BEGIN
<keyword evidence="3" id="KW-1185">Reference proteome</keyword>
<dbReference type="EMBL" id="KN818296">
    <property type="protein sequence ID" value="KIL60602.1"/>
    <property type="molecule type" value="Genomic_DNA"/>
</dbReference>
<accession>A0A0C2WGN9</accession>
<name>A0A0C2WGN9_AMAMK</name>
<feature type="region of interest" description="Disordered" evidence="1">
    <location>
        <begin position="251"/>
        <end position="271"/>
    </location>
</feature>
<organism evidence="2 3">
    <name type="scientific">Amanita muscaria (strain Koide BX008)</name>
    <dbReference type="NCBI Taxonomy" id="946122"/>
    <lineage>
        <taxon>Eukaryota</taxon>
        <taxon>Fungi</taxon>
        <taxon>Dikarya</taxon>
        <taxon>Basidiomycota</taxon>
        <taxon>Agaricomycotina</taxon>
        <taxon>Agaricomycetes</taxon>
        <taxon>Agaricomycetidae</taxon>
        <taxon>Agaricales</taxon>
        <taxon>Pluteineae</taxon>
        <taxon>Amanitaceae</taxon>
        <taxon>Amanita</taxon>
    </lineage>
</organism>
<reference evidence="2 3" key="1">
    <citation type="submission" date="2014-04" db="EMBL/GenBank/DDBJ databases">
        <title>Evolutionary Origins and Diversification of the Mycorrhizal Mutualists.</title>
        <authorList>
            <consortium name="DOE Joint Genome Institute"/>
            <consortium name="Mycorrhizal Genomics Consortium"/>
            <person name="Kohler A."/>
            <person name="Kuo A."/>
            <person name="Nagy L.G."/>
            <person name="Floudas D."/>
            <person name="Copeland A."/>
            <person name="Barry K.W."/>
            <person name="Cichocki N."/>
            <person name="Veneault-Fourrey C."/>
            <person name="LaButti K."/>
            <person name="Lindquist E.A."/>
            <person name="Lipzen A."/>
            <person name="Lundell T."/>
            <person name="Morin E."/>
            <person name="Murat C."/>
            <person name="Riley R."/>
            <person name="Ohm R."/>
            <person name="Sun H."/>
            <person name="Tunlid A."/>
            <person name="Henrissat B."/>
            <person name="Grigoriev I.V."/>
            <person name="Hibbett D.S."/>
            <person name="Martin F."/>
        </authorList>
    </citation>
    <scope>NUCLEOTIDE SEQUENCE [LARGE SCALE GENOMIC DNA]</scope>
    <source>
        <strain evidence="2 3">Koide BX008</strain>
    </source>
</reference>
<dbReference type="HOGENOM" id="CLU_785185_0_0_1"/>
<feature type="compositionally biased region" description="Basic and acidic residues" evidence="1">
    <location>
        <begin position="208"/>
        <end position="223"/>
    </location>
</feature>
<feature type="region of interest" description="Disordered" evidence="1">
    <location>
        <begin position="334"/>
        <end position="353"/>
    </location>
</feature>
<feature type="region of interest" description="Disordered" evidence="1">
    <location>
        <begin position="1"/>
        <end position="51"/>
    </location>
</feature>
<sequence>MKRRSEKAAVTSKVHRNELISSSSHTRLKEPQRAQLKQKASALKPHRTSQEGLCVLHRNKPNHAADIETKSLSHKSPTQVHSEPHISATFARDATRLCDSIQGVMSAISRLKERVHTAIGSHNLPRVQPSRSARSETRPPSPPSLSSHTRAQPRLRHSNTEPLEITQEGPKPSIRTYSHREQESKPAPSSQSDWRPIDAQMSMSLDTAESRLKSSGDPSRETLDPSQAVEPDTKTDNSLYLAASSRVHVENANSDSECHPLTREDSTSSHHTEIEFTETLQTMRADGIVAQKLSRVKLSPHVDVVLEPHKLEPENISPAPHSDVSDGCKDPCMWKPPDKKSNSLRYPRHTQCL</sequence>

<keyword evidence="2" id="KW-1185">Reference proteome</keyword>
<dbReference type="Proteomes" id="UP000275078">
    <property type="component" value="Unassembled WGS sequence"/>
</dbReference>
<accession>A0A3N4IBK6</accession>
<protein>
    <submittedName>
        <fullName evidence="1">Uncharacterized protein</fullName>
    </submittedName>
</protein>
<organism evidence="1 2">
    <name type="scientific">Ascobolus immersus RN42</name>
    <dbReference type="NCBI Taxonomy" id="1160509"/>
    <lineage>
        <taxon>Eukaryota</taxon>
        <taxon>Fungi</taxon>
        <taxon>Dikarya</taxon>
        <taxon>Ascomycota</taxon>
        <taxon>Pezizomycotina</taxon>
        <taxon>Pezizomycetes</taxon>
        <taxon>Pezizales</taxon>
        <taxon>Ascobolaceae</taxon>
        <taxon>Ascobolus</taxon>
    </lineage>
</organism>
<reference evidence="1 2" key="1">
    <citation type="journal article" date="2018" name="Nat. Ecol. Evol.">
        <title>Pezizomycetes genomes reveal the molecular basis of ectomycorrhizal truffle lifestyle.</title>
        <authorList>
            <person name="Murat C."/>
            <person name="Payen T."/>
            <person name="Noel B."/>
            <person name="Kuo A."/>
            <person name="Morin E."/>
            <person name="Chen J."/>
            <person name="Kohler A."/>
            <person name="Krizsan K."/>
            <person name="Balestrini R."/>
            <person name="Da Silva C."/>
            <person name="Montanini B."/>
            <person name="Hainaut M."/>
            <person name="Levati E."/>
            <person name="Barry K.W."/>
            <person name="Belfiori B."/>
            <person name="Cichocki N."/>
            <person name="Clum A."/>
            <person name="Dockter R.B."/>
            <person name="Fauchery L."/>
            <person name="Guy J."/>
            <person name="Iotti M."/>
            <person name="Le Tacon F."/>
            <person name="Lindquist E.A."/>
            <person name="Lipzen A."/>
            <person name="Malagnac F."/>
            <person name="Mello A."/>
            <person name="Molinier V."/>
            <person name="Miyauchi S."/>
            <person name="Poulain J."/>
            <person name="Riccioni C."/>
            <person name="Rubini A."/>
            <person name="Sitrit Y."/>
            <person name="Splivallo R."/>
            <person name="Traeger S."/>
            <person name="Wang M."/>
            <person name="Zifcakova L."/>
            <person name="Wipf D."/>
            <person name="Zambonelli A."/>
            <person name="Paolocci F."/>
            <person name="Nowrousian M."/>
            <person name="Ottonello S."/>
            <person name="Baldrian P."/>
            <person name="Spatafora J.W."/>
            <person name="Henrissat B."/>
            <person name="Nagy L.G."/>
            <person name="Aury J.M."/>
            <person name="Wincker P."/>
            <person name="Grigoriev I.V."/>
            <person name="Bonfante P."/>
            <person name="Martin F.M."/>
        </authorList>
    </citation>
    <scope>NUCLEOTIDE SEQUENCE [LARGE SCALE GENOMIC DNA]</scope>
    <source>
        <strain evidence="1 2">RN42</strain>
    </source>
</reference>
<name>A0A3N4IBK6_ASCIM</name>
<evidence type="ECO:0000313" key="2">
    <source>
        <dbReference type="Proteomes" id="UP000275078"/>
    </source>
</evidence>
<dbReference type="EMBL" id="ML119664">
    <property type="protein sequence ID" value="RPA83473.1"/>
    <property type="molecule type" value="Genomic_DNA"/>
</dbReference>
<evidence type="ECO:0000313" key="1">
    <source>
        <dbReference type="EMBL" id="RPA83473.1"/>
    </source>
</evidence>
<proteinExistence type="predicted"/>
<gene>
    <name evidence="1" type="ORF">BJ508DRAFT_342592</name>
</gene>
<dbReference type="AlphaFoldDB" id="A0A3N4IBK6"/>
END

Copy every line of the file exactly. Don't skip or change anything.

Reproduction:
<keyword evidence="3" id="KW-1185">Reference proteome</keyword>
<dbReference type="EMBL" id="KN818296">
    <property type="protein sequence ID" value="KIL60602.1"/>
    <property type="molecule type" value="Genomic_DNA"/>
</dbReference>
<accession>A0A0C2WGN9</accession>
<name>A0A0C2WGN9_AMAMK</name>
<feature type="region of interest" description="Disordered" evidence="1">
    <location>
        <begin position="251"/>
        <end position="271"/>
    </location>
</feature>
<organism evidence="2 3">
    <name type="scientific">Amanita muscaria (strain Koide BX008)</name>
    <dbReference type="NCBI Taxonomy" id="946122"/>
    <lineage>
        <taxon>Eukaryota</taxon>
        <taxon>Fungi</taxon>
        <taxon>Dikarya</taxon>
        <taxon>Basidiomycota</taxon>
        <taxon>Agaricomycotina</taxon>
        <taxon>Agaricomycetes</taxon>
        <taxon>Agaricomycetidae</taxon>
        <taxon>Agaricales</taxon>
        <taxon>Pluteineae</taxon>
        <taxon>Amanitaceae</taxon>
        <taxon>Amanita</taxon>
    </lineage>
</organism>
<reference evidence="2 3" key="1">
    <citation type="submission" date="2014-04" db="EMBL/GenBank/DDBJ databases">
        <title>Evolutionary Origins and Diversification of the Mycorrhizal Mutualists.</title>
        <authorList>
            <consortium name="DOE Joint Genome Institute"/>
            <consortium name="Mycorrhizal Genomics Consortium"/>
            <person name="Kohler A."/>
            <person name="Kuo A."/>
            <person name="Nagy L.G."/>
            <person name="Floudas D."/>
            <person name="Copeland A."/>
            <person name="Barry K.W."/>
            <person name="Cichocki N."/>
            <person name="Veneault-Fourrey C."/>
            <person name="LaButti K."/>
            <person name="Lindquist E.A."/>
            <person name="Lipzen A."/>
            <person name="Lundell T."/>
            <person name="Morin E."/>
            <person name="Murat C."/>
            <person name="Riley R."/>
            <person name="Ohm R."/>
            <person name="Sun H."/>
            <person name="Tunlid A."/>
            <person name="Henrissat B."/>
            <person name="Grigoriev I.V."/>
            <person name="Hibbett D.S."/>
            <person name="Martin F."/>
        </authorList>
    </citation>
    <scope>NUCLEOTIDE SEQUENCE [LARGE SCALE GENOMIC DNA]</scope>
    <source>
        <strain evidence="2 3">Koide BX008</strain>
    </source>
</reference>
<dbReference type="HOGENOM" id="CLU_785185_0_0_1"/>
<feature type="compositionally biased region" description="Basic and acidic residues" evidence="1">
    <location>
        <begin position="208"/>
        <end position="223"/>
    </location>
</feature>
<feature type="region of interest" description="Disordered" evidence="1">
    <location>
        <begin position="334"/>
        <end position="353"/>
    </location>
</feature>
<feature type="region of interest" description="Disordered" evidence="1">
    <location>
        <begin position="1"/>
        <end position="51"/>
    </location>
</feature>
<sequence>MKRRSEKAAVTSKVHRNELISSSSHTRLKEPQRAQLKQKASALKPHRTSQEGLCVLHRNKPNHAADIETKSLSHKSPTQVHSEPHISATFARDATRLCDSIQGVMSAISRLKERVHTAIGSHNLPRVQPSRSARSETRPPSPPSLSSHTRAQPRLRHSNTEPLEITQEGPKPSIRTYSHREQESKPAPSSQSDWRPIDAQMSMSLDTAESRLKSSGDPSRETLDPSQAVEPDTKTDNSLYLAASSRVHVENANSDSECHPLTREDSTSSHHTEIEFTETLQTMRADGIVAQKLSRVKLSPHVDVVLEPHKLEPENISPAPHSDVSDGCKDPCMWKPPDKKSNSLRYPRHTQCL</sequence>

<keyword evidence="2" id="KW-1185">Reference proteome</keyword>
<dbReference type="Proteomes" id="UP000275078">
    <property type="component" value="Unassembled WGS sequence"/>
</dbReference>
<accession>A0A3N4IBK6</accession>
<protein>
    <submittedName>
        <fullName evidence="1">Uncharacterized protein</fullName>
    </submittedName>
</protein>
<organism evidence="1 2">
    <name type="scientific">Ascobolus immersus RN42</name>
    <dbReference type="NCBI Taxonomy" id="1160509"/>
    <lineage>
        <taxon>Eukaryota</taxon>
        <taxon>Fungi</taxon>
        <taxon>Dikarya</taxon>
        <taxon>Ascomycota</taxon>
        <taxon>Pezizomycotina</taxon>
        <taxon>Pezizomycetes</taxon>
        <taxon>Pezizales</taxon>
        <taxon>Ascobolaceae</taxon>
        <taxon>Ascobolus</taxon>
    </lineage>
</organism>
<reference evidence="1 2" key="1">
    <citation type="journal article" date="2018" name="Nat. Ecol. Evol.">
        <title>Pezizomycetes genomes reveal the molecular basis of ectomycorrhizal truffle lifestyle.</title>
        <authorList>
            <person name="Murat C."/>
            <person name="Payen T."/>
            <person name="Noel B."/>
            <person name="Kuo A."/>
            <person name="Morin E."/>
            <person name="Chen J."/>
            <person name="Kohler A."/>
            <person name="Krizsan K."/>
            <person name="Balestrini R."/>
            <person name="Da Silva C."/>
            <person name="Montanini B."/>
            <person name="Hainaut M."/>
            <person name="Levati E."/>
            <person name="Barry K.W."/>
            <person name="Belfiori B."/>
            <person name="Cichocki N."/>
            <person name="Clum A."/>
            <person name="Dockter R.B."/>
            <person name="Fauchery L."/>
            <person name="Guy J."/>
            <person name="Iotti M."/>
            <person name="Le Tacon F."/>
            <person name="Lindquist E.A."/>
            <person name="Lipzen A."/>
            <person name="Malagnac F."/>
            <person name="Mello A."/>
            <person name="Molinier V."/>
            <person name="Miyauchi S."/>
            <person name="Poulain J."/>
            <person name="Riccioni C."/>
            <person name="Rubini A."/>
            <person name="Sitrit Y."/>
            <person name="Splivallo R."/>
            <person name="Traeger S."/>
            <person name="Wang M."/>
            <person name="Zifcakova L."/>
            <person name="Wipf D."/>
            <person name="Zambonelli A."/>
            <person name="Paolocci F."/>
            <person name="Nowrousian M."/>
            <person name="Ottonello S."/>
            <person name="Baldrian P."/>
            <person name="Spatafora J.W."/>
            <person name="Henrissat B."/>
            <person name="Nagy L.G."/>
            <person name="Aury J.M."/>
            <person name="Wincker P."/>
            <person name="Grigoriev I.V."/>
            <person name="Bonfante P."/>
            <person name="Martin F.M."/>
        </authorList>
    </citation>
    <scope>NUCLEOTIDE SEQUENCE [LARGE SCALE GENOMIC DNA]</scope>
    <source>
        <strain evidence="1 2">RN42</strain>
    </source>
</reference>
<name>A0A3N4IBK6_ASCIM</name>
<evidence type="ECO:0000313" key="2">
    <source>
        <dbReference type="Proteomes" id="UP000275078"/>
    </source>
</evidence>
<dbReference type="EMBL" id="ML119664">
    <property type="protein sequence ID" value="RPA83473.1"/>
    <property type="molecule type" value="Genomic_DNA"/>
</dbReference>
<evidence type="ECO:0000313" key="1">
    <source>
        <dbReference type="EMBL" id="RPA83473.1"/>
    </source>
</evidence>
<proteinExistence type="predicted"/>
<gene>
    <name evidence="1" type="ORF">BJ508DRAFT_342592</name>
</gene>
<dbReference type="AlphaFoldDB" id="A0A3N4IBK6"/>